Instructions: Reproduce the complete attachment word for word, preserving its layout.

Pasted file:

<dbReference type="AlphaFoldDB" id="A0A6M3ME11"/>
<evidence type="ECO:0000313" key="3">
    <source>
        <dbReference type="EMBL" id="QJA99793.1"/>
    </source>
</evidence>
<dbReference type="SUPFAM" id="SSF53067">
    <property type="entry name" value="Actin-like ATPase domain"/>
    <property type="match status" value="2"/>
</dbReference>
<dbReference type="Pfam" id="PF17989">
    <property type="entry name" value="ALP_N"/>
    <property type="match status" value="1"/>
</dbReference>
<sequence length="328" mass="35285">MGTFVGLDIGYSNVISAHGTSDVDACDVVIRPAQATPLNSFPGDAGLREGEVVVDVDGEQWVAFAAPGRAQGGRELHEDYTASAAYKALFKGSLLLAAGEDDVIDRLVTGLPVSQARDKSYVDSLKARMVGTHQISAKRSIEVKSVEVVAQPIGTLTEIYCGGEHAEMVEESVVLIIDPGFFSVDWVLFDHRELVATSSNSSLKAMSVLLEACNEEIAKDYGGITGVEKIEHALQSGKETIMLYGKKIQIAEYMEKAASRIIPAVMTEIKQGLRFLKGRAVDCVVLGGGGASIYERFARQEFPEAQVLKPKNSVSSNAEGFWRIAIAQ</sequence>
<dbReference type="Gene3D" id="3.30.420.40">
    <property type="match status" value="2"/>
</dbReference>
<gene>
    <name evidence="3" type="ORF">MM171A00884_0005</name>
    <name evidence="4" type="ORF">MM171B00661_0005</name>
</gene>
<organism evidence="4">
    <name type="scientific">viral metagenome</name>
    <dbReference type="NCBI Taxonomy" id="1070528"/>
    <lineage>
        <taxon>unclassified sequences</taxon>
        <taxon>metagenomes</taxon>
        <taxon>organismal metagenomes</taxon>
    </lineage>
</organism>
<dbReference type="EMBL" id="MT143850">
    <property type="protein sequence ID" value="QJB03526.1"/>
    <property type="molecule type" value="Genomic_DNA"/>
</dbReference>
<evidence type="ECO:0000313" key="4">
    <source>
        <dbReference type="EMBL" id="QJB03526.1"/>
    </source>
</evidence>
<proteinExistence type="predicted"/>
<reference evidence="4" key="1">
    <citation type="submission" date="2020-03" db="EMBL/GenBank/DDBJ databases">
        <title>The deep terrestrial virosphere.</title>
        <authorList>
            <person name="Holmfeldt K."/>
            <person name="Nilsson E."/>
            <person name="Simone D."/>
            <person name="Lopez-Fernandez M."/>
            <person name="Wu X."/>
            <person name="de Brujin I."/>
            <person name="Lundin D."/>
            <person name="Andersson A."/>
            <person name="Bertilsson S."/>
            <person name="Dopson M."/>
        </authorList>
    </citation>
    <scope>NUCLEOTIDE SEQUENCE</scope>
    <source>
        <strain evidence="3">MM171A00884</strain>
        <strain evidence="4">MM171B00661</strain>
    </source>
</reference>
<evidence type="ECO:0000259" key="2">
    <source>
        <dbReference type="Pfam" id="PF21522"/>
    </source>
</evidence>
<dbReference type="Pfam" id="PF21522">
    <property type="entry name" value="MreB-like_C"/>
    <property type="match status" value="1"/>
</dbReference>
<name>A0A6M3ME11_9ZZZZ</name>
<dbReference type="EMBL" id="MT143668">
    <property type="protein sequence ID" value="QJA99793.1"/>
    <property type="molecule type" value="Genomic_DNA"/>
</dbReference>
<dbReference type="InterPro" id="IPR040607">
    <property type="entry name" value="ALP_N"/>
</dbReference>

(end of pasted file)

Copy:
<dbReference type="AlphaFoldDB" id="A0A6M3ME11"/>
<evidence type="ECO:0000313" key="3">
    <source>
        <dbReference type="EMBL" id="QJA99793.1"/>
    </source>
</evidence>
<dbReference type="SUPFAM" id="SSF53067">
    <property type="entry name" value="Actin-like ATPase domain"/>
    <property type="match status" value="2"/>
</dbReference>
<dbReference type="Pfam" id="PF17989">
    <property type="entry name" value="ALP_N"/>
    <property type="match status" value="1"/>
</dbReference>
<sequence length="328" mass="35285">MGTFVGLDIGYSNVISAHGTSDVDACDVVIRPAQATPLNSFPGDAGLREGEVVVDVDGEQWVAFAAPGRAQGGRELHEDYTASAAYKALFKGSLLLAAGEDDVIDRLVTGLPVSQARDKSYVDSLKARMVGTHQISAKRSIEVKSVEVVAQPIGTLTEIYCGGEHAEMVEESVVLIIDPGFFSVDWVLFDHRELVATSSNSSLKAMSVLLEACNEEIAKDYGGITGVEKIEHALQSGKETIMLYGKKIQIAEYMEKAASRIIPAVMTEIKQGLRFLKGRAVDCVVLGGGGASIYERFARQEFPEAQVLKPKNSVSSNAEGFWRIAIAQ</sequence>
<dbReference type="Gene3D" id="3.30.420.40">
    <property type="match status" value="2"/>
</dbReference>
<gene>
    <name evidence="3" type="ORF">MM171A00884_0005</name>
    <name evidence="4" type="ORF">MM171B00661_0005</name>
</gene>
<organism evidence="4">
    <name type="scientific">viral metagenome</name>
    <dbReference type="NCBI Taxonomy" id="1070528"/>
    <lineage>
        <taxon>unclassified sequences</taxon>
        <taxon>metagenomes</taxon>
        <taxon>organismal metagenomes</taxon>
    </lineage>
</organism>
<dbReference type="EMBL" id="MT143850">
    <property type="protein sequence ID" value="QJB03526.1"/>
    <property type="molecule type" value="Genomic_DNA"/>
</dbReference>
<evidence type="ECO:0000313" key="4">
    <source>
        <dbReference type="EMBL" id="QJB03526.1"/>
    </source>
</evidence>
<proteinExistence type="predicted"/>
<reference evidence="4" key="1">
    <citation type="submission" date="2020-03" db="EMBL/GenBank/DDBJ databases">
        <title>The deep terrestrial virosphere.</title>
        <authorList>
            <person name="Holmfeldt K."/>
            <person name="Nilsson E."/>
            <person name="Simone D."/>
            <person name="Lopez-Fernandez M."/>
            <person name="Wu X."/>
            <person name="de Brujin I."/>
            <person name="Lundin D."/>
            <person name="Andersson A."/>
            <person name="Bertilsson S."/>
            <person name="Dopson M."/>
        </authorList>
    </citation>
    <scope>NUCLEOTIDE SEQUENCE</scope>
    <source>
        <strain evidence="3">MM171A00884</strain>
        <strain evidence="4">MM171B00661</strain>
    </source>
</reference>
<evidence type="ECO:0000259" key="2">
    <source>
        <dbReference type="Pfam" id="PF21522"/>
    </source>
</evidence>
<dbReference type="Pfam" id="PF21522">
    <property type="entry name" value="MreB-like_C"/>
    <property type="match status" value="1"/>
</dbReference>
<name>A0A6M3ME11_9ZZZZ</name>
<dbReference type="EMBL" id="MT143668">
    <property type="protein sequence ID" value="QJA99793.1"/>
    <property type="molecule type" value="Genomic_DNA"/>
</dbReference>
<dbReference type="InterPro" id="IPR040607">
    <property type="entry name" value="ALP_N"/>
</dbReference>